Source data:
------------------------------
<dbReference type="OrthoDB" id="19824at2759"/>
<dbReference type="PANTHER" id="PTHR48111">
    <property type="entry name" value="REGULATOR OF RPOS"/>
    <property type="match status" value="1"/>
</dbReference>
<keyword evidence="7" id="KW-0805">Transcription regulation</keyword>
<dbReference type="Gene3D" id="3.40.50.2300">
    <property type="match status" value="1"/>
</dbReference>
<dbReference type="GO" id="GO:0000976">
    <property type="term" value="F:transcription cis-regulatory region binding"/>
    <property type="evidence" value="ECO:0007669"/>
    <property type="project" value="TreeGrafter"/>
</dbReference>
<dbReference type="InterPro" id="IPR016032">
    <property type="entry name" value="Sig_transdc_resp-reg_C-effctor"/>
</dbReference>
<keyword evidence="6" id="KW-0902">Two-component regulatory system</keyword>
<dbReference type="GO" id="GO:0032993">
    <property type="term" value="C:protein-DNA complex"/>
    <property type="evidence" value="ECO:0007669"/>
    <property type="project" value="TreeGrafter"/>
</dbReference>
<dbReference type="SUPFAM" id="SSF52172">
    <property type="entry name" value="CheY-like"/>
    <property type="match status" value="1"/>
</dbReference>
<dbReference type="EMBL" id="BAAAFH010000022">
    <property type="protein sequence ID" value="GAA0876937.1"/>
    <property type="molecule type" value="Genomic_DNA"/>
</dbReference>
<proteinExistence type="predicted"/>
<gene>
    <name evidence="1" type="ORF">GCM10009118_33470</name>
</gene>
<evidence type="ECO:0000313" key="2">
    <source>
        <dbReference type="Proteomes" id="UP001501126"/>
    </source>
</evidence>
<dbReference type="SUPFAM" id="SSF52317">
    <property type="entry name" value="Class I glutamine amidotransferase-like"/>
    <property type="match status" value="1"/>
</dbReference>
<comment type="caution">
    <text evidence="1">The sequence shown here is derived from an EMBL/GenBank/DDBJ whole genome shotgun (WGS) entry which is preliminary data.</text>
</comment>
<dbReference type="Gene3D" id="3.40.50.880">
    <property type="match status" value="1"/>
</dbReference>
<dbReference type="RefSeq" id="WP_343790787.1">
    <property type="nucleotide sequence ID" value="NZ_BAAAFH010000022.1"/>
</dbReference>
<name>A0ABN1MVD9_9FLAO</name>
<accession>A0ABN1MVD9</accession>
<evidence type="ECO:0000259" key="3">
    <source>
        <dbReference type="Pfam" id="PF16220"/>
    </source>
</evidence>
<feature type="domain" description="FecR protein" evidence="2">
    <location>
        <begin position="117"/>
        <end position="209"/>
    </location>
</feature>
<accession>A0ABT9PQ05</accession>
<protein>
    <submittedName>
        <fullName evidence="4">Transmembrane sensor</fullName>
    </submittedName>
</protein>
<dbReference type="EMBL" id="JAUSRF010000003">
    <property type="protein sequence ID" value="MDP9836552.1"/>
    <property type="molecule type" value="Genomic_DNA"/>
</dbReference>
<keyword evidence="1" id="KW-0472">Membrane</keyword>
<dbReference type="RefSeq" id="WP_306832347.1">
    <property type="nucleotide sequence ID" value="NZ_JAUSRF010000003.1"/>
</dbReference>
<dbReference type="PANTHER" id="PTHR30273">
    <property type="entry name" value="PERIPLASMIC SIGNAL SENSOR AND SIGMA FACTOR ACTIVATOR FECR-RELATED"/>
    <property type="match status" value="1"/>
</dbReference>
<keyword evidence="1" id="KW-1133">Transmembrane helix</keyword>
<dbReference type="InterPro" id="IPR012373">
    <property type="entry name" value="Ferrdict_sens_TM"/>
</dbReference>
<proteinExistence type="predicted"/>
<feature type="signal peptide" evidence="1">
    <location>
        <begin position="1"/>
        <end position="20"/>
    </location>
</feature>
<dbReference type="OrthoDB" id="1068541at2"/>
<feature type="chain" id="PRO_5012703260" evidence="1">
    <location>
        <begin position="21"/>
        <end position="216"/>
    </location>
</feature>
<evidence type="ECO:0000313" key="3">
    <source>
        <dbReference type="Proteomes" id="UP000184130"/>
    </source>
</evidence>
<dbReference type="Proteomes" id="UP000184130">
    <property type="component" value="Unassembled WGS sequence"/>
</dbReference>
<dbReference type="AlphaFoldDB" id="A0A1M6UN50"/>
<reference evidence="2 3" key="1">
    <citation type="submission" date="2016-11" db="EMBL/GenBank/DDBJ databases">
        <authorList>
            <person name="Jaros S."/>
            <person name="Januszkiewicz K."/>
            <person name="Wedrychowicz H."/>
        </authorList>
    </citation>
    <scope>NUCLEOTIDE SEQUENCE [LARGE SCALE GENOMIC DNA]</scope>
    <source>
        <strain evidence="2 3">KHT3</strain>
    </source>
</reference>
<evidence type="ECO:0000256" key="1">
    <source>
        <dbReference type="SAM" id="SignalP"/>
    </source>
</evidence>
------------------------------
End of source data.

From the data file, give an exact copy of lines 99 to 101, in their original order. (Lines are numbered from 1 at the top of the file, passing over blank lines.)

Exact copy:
        <begin position="21"/>
        <end position="216"/>
    </location>